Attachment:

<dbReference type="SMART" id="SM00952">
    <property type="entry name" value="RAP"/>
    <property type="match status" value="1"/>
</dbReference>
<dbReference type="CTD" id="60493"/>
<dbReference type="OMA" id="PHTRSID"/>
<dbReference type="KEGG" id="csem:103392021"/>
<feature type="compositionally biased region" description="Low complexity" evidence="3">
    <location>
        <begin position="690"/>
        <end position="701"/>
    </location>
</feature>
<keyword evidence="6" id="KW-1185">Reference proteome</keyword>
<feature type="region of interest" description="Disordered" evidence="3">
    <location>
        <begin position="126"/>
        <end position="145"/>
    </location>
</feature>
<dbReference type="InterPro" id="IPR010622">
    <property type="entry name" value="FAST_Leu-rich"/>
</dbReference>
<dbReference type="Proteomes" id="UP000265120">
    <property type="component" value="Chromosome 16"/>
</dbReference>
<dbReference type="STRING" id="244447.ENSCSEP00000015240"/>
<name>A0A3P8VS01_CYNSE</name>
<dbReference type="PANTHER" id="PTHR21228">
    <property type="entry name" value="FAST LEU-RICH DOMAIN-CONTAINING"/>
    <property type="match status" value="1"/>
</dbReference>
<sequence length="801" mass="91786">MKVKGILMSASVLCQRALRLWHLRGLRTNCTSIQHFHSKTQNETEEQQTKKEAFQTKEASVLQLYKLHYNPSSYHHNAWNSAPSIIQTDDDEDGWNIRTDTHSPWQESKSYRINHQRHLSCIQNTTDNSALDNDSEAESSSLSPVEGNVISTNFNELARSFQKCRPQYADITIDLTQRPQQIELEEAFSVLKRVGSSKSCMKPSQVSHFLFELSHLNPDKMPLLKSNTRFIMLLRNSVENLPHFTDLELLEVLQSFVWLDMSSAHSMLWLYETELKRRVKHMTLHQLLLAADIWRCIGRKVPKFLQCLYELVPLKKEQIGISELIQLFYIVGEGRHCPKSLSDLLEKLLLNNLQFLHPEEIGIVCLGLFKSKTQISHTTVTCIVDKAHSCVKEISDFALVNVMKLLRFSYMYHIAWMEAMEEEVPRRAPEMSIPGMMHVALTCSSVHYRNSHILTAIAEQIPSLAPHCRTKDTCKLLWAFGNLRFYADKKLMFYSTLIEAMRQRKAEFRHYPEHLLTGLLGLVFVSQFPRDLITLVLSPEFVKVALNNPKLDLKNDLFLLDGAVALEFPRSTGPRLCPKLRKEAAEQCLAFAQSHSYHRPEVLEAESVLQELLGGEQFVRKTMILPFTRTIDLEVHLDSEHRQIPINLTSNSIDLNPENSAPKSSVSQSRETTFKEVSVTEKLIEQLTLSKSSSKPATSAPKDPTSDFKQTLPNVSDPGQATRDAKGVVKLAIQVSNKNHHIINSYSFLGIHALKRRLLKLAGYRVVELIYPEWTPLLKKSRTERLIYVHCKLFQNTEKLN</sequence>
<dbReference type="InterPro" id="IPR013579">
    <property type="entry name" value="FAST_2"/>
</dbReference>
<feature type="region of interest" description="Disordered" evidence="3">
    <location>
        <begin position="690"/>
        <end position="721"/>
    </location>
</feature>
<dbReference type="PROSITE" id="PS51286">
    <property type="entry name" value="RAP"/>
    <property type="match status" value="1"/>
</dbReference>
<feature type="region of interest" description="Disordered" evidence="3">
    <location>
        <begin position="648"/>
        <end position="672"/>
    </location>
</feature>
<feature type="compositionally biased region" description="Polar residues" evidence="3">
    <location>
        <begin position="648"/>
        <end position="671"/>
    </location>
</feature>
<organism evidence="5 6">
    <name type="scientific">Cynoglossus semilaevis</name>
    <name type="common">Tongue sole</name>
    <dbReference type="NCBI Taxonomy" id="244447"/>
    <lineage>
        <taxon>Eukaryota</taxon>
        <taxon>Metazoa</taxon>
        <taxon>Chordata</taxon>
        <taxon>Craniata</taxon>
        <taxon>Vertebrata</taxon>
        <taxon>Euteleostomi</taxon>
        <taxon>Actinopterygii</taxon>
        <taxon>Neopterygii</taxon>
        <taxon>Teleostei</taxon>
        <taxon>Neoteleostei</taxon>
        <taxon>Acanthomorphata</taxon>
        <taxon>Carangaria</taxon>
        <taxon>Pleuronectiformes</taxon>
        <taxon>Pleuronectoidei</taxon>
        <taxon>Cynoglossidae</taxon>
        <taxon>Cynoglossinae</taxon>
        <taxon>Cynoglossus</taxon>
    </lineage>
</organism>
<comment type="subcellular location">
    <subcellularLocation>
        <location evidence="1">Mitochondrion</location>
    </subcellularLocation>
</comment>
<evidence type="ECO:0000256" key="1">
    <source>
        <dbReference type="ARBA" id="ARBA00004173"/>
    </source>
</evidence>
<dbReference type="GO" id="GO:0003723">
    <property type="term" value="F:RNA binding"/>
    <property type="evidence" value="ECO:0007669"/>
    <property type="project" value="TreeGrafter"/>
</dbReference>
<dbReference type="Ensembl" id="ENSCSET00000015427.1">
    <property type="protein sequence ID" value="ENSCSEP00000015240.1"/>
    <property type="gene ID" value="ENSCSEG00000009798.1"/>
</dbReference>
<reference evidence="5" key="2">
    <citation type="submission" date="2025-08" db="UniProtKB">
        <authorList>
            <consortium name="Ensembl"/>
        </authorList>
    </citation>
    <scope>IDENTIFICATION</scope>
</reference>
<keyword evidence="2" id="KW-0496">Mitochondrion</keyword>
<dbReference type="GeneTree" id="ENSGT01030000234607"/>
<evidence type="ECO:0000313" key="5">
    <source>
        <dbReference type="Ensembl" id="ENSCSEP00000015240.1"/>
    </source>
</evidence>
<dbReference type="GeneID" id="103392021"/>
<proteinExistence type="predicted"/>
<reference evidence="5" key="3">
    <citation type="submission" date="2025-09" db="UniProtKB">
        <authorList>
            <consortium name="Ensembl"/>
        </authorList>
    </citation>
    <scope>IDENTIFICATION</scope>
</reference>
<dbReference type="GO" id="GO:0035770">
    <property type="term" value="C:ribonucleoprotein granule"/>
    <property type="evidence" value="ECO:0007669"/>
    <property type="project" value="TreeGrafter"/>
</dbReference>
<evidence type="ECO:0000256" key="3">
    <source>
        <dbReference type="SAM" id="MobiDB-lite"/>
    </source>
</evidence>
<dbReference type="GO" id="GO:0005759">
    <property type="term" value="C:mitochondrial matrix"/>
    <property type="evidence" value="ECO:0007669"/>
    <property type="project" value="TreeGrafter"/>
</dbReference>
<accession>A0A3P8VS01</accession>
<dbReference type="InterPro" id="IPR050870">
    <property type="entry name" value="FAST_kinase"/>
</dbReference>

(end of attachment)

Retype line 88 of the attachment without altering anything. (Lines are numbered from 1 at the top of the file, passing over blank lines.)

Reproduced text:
<evidence type="ECO:0000256" key="1">